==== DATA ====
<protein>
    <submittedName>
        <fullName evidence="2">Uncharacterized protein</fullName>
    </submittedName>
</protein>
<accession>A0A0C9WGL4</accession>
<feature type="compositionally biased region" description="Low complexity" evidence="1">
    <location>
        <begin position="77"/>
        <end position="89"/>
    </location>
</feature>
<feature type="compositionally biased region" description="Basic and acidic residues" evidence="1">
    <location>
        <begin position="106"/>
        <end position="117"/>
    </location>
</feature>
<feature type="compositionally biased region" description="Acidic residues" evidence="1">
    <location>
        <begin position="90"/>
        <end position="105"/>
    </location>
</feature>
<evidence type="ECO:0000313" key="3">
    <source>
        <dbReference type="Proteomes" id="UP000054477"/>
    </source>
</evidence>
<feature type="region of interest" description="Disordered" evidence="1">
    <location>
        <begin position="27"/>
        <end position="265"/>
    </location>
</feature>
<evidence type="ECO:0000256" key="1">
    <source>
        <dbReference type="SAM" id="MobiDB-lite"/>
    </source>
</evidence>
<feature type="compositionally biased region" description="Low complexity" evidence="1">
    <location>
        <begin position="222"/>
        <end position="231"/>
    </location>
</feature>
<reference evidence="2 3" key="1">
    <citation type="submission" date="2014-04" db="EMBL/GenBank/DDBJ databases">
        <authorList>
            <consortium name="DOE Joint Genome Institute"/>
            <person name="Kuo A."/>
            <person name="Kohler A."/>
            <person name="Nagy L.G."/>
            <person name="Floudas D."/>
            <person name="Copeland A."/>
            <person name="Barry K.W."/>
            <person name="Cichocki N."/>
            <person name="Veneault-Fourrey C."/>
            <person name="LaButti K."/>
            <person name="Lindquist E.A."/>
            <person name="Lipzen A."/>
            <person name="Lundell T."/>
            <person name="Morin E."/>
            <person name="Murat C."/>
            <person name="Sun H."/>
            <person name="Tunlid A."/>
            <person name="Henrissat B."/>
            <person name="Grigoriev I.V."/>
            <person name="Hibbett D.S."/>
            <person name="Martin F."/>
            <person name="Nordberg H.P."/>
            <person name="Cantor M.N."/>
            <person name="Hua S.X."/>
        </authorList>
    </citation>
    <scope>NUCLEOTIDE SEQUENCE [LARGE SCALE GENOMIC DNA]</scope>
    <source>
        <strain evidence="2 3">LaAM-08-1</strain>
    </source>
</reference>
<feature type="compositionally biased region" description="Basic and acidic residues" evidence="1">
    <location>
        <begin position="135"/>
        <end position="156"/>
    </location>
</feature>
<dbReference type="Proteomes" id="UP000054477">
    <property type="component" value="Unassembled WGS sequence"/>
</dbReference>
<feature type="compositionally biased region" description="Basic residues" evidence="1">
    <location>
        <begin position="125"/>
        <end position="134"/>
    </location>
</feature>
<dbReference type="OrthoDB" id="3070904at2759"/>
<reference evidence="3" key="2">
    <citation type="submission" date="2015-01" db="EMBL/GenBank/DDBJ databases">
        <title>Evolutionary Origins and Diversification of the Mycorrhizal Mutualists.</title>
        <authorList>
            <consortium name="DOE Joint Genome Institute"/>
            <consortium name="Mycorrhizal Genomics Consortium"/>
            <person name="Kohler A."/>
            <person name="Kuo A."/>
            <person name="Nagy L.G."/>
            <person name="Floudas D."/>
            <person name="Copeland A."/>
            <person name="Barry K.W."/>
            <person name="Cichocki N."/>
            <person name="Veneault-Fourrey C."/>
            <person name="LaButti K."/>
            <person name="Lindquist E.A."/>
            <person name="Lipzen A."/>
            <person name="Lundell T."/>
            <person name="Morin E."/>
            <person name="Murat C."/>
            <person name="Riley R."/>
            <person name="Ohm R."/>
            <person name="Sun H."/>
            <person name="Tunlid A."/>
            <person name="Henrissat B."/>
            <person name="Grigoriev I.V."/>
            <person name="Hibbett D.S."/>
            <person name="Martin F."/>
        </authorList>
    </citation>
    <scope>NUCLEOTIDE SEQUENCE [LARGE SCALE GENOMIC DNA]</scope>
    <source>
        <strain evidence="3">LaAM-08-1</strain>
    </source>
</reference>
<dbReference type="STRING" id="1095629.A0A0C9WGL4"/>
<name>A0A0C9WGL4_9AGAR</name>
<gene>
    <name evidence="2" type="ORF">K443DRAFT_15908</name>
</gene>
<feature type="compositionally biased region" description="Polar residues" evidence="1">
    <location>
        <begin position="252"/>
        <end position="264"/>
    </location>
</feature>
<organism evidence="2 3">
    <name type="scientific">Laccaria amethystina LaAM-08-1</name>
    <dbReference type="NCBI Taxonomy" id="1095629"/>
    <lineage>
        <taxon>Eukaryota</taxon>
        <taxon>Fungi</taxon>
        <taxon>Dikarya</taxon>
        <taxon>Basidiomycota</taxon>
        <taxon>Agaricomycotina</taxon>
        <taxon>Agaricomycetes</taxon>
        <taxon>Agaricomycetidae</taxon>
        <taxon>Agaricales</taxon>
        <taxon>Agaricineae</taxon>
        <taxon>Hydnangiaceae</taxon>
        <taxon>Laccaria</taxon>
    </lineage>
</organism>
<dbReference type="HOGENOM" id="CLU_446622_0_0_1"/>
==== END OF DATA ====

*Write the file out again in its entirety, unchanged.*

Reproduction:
<protein>
    <submittedName>
        <fullName evidence="2">Uncharacterized protein</fullName>
    </submittedName>
</protein>
<accession>A0A0C9WGL4</accession>
<feature type="compositionally biased region" description="Low complexity" evidence="1">
    <location>
        <begin position="77"/>
        <end position="89"/>
    </location>
</feature>
<feature type="compositionally biased region" description="Basic and acidic residues" evidence="1">
    <location>
        <begin position="106"/>
        <end position="117"/>
    </location>
</feature>
<feature type="compositionally biased region" description="Acidic residues" evidence="1">
    <location>
        <begin position="90"/>
        <end position="105"/>
    </location>
</feature>
<evidence type="ECO:0000313" key="3">
    <source>
        <dbReference type="Proteomes" id="UP000054477"/>
    </source>
</evidence>
<feature type="region of interest" description="Disordered" evidence="1">
    <location>
        <begin position="27"/>
        <end position="265"/>
    </location>
</feature>
<evidence type="ECO:0000256" key="1">
    <source>
        <dbReference type="SAM" id="MobiDB-lite"/>
    </source>
</evidence>
<feature type="compositionally biased region" description="Low complexity" evidence="1">
    <location>
        <begin position="222"/>
        <end position="231"/>
    </location>
</feature>
<reference evidence="2 3" key="1">
    <citation type="submission" date="2014-04" db="EMBL/GenBank/DDBJ databases">
        <authorList>
            <consortium name="DOE Joint Genome Institute"/>
            <person name="Kuo A."/>
            <person name="Kohler A."/>
            <person name="Nagy L.G."/>
            <person name="Floudas D."/>
            <person name="Copeland A."/>
            <person name="Barry K.W."/>
            <person name="Cichocki N."/>
            <person name="Veneault-Fourrey C."/>
            <person name="LaButti K."/>
            <person name="Lindquist E.A."/>
            <person name="Lipzen A."/>
            <person name="Lundell T."/>
            <person name="Morin E."/>
            <person name="Murat C."/>
            <person name="Sun H."/>
            <person name="Tunlid A."/>
            <person name="Henrissat B."/>
            <person name="Grigoriev I.V."/>
            <person name="Hibbett D.S."/>
            <person name="Martin F."/>
            <person name="Nordberg H.P."/>
            <person name="Cantor M.N."/>
            <person name="Hua S.X."/>
        </authorList>
    </citation>
    <scope>NUCLEOTIDE SEQUENCE [LARGE SCALE GENOMIC DNA]</scope>
    <source>
        <strain evidence="2 3">LaAM-08-1</strain>
    </source>
</reference>
<feature type="compositionally biased region" description="Basic and acidic residues" evidence="1">
    <location>
        <begin position="135"/>
        <end position="156"/>
    </location>
</feature>
<dbReference type="Proteomes" id="UP000054477">
    <property type="component" value="Unassembled WGS sequence"/>
</dbReference>
<feature type="compositionally biased region" description="Basic residues" evidence="1">
    <location>
        <begin position="125"/>
        <end position="134"/>
    </location>
</feature>
<dbReference type="OrthoDB" id="3070904at2759"/>
<reference evidence="3" key="2">
    <citation type="submission" date="2015-01" db="EMBL/GenBank/DDBJ databases">
        <title>Evolutionary Origins and Diversification of the Mycorrhizal Mutualists.</title>
        <authorList>
            <consortium name="DOE Joint Genome Institute"/>
            <consortium name="Mycorrhizal Genomics Consortium"/>
            <person name="Kohler A."/>
            <person name="Kuo A."/>
            <person name="Nagy L.G."/>
            <person name="Floudas D."/>
            <person name="Copeland A."/>
            <person name="Barry K.W."/>
            <person name="Cichocki N."/>
            <person name="Veneault-Fourrey C."/>
            <person name="LaButti K."/>
            <person name="Lindquist E.A."/>
            <person name="Lipzen A."/>
            <person name="Lundell T."/>
            <person name="Morin E."/>
            <person name="Murat C."/>
            <person name="Riley R."/>
            <person name="Ohm R."/>
            <person name="Sun H."/>
            <person name="Tunlid A."/>
            <person name="Henrissat B."/>
            <person name="Grigoriev I.V."/>
            <person name="Hibbett D.S."/>
            <person name="Martin F."/>
        </authorList>
    </citation>
    <scope>NUCLEOTIDE SEQUENCE [LARGE SCALE GENOMIC DNA]</scope>
    <source>
        <strain evidence="3">LaAM-08-1</strain>
    </source>
</reference>
<dbReference type="STRING" id="1095629.A0A0C9WGL4"/>
<name>A0A0C9WGL4_9AGAR</name>
<gene>
    <name evidence="2" type="ORF">K443DRAFT_15908</name>
</gene>
<feature type="compositionally biased region" description="Polar residues" evidence="1">
    <location>
        <begin position="252"/>
        <end position="264"/>
    </location>
</feature>
<organism evidence="2 3">
    <name type="scientific">Laccaria amethystina LaAM-08-1</name>
    <dbReference type="NCBI Taxonomy" id="1095629"/>
    <lineage>
        <taxon>Eukaryota</taxon>
        <taxon>Fungi</taxon>
        <taxon>Dikarya</taxon>
        <taxon>Basidiomycota</taxon>
        <taxon>Agaricomycotina</taxon>
        <taxon>Agaricomycetes</taxon>
        <taxon>Agaricomycetidae</taxon>
        <taxon>Agaricales</taxon>
        <taxon>Agaricineae</taxon>
        <taxon>Hydnangiaceae</taxon>
        <taxon>Laccaria</taxon>
    </lineage>
</organism>
<dbReference type="HOGENOM" id="CLU_446622_0_0_1"/>